This week, Government looks set to ask schools to remain closed for at least another three weeks due to the surge of COVID cases.
With over 6,000 new cases were announced yesterday, Dr Holohan said that such a significant rise would inevitably impact education services. It seems inevitable now that schools will remain closed for the foreseeable as the cabinet is set to make a call on it this week.
Although infection amongst school-going children remaining relatively low, the record-high numbers and strain on the testing system mean it is highly likely that schools (and the movement around schools of teachers, parents and suppliers) will not reopen on January 11 as previously expected.
Due to the wave of new coronavirus cases, the HSE testing system is currently working at full capacity and are no longer testing close contacts. Instead, they are only testing those with symptoms and asking anyone who has been in close contact with a confirmed COVID case (defined as living with them or spending 15 minutes of face-to-face contact within 2 metres) are being asked to restrict their movements for two weeks instead, even if they feel well.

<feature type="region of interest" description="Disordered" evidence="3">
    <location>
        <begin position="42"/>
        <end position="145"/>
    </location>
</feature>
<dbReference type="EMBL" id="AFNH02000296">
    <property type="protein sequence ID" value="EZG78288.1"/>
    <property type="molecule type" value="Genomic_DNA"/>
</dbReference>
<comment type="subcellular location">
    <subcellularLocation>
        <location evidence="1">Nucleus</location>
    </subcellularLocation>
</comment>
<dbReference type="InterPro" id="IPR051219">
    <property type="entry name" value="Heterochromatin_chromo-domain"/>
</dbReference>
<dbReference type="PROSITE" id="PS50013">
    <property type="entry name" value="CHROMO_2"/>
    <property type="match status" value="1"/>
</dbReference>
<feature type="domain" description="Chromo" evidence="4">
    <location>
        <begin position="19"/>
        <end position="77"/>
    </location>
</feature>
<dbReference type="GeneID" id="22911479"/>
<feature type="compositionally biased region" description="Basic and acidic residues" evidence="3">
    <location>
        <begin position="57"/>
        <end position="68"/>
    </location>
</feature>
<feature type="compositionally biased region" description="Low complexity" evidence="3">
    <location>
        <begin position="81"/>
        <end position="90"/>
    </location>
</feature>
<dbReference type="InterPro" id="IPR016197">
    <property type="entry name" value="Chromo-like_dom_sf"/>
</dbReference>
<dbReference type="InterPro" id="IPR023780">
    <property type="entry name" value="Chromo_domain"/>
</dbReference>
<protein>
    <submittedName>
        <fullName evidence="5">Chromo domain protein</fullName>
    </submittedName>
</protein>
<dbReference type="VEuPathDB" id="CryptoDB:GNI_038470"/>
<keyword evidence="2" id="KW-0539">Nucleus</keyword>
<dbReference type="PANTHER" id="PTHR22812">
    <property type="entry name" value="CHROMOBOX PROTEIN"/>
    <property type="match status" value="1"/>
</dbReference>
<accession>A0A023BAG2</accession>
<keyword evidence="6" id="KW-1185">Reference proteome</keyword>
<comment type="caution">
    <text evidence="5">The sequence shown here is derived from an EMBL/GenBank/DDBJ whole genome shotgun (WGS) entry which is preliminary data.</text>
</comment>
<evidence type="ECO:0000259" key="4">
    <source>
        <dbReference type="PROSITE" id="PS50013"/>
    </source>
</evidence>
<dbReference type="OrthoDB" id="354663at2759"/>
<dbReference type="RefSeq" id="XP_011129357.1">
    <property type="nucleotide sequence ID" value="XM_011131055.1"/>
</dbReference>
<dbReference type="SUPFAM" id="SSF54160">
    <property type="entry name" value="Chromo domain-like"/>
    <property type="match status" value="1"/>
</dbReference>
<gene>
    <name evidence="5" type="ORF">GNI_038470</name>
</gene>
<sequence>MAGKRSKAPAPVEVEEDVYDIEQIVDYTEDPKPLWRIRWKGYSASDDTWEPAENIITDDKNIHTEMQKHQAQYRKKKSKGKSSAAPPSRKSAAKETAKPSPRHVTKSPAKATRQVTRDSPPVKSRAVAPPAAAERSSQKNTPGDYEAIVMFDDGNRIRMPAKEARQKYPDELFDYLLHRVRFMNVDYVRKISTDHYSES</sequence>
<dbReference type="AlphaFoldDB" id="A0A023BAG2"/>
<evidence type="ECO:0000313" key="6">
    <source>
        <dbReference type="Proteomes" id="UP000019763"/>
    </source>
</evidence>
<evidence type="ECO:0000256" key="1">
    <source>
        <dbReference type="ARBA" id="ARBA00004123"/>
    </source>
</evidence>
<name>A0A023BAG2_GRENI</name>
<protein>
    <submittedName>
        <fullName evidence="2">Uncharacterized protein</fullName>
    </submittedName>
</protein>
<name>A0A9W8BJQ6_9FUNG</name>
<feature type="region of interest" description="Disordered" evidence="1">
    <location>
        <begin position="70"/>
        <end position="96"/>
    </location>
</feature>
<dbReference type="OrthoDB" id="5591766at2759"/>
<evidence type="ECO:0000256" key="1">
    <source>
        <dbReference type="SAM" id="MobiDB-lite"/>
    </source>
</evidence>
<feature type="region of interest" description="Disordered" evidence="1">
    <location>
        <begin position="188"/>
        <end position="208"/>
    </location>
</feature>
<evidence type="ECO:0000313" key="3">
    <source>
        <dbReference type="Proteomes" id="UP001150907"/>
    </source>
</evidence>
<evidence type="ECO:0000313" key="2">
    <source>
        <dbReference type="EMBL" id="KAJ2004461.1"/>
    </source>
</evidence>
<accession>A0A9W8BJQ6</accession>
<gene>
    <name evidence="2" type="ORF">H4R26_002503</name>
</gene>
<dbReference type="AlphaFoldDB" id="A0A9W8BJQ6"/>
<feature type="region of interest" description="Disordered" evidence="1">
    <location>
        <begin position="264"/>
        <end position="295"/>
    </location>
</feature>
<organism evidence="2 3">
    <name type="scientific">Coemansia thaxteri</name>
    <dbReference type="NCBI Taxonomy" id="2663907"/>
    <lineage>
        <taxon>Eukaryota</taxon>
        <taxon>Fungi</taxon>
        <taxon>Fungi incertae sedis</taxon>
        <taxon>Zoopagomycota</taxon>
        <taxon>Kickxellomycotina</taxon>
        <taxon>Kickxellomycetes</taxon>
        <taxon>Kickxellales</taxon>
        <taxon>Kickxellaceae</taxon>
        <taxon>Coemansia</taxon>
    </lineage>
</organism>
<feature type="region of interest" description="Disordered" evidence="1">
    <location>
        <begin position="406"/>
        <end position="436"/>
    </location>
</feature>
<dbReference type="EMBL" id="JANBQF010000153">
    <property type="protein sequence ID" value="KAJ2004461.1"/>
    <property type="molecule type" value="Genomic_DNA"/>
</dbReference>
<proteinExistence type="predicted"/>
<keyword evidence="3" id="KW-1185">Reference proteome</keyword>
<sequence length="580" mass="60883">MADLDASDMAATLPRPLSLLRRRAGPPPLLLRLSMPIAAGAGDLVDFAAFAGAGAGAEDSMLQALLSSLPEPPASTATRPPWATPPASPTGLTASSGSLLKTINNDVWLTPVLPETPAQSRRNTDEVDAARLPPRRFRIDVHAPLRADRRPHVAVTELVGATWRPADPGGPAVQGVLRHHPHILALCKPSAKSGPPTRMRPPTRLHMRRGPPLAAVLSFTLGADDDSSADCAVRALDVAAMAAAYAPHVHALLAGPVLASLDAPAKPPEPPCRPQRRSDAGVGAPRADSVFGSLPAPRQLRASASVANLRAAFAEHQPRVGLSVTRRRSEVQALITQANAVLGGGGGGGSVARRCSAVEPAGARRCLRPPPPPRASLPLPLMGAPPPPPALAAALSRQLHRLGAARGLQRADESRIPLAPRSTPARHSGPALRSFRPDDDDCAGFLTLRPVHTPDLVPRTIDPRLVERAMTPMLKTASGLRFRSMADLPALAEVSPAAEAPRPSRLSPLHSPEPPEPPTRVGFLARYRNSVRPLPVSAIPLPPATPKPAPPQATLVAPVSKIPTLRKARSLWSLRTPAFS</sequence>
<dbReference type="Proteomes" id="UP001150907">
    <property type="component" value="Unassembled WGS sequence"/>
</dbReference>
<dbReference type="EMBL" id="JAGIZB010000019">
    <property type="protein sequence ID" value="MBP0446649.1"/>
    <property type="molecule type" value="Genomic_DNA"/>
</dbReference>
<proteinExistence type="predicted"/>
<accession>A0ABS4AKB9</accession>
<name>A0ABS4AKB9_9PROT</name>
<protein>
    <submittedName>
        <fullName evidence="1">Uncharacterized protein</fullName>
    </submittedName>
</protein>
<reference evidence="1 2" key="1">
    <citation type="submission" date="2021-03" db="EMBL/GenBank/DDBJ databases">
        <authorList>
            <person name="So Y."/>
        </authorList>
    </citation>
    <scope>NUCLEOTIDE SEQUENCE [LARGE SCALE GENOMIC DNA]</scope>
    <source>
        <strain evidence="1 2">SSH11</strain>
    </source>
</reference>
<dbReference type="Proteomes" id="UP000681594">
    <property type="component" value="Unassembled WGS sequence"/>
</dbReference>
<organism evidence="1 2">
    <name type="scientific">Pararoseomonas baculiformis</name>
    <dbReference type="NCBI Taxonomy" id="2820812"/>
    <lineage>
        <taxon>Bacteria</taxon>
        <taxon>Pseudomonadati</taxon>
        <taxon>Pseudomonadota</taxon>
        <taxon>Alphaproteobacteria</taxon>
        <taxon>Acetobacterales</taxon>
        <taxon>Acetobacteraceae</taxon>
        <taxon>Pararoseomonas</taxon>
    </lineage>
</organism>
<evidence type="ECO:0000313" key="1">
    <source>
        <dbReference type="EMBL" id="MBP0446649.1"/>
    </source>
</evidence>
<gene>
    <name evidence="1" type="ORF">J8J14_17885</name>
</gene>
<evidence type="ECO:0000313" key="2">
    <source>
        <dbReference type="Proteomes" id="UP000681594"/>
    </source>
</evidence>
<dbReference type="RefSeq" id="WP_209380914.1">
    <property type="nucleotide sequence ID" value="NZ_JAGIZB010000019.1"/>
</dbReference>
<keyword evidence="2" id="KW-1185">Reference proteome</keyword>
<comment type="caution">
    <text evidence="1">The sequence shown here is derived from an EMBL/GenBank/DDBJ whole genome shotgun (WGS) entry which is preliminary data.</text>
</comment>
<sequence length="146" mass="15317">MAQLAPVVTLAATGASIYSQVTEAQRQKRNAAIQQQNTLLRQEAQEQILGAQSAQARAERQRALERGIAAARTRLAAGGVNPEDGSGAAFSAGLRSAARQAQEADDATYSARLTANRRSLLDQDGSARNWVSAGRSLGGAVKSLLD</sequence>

This means that the surge in cases is likely much higher than is currently being reported and with children having a high rate of asymptomatic cases, opening schools is likely too much of a risk at this point.
This comes on the heels of Boris Johnson’s announcement yesterday that the UK is to go into full lockdown, asking all schools and universities to switch to remote learning.
The matter is due to be discussed this week in the cabinet committee and then by wider cabinet and provisions for school-going children of frontline workers and other small subsets will be reviewed.
Read more: A quarantined childhood: Four mums on how their little ones have coped through 2020
Read more: Children under lockdown: ‘Resilient or not, it is time to acknowledge that our children are not ok’
Read more: Coronavirus Commune: meet the families who found a way to thrive through the crisis
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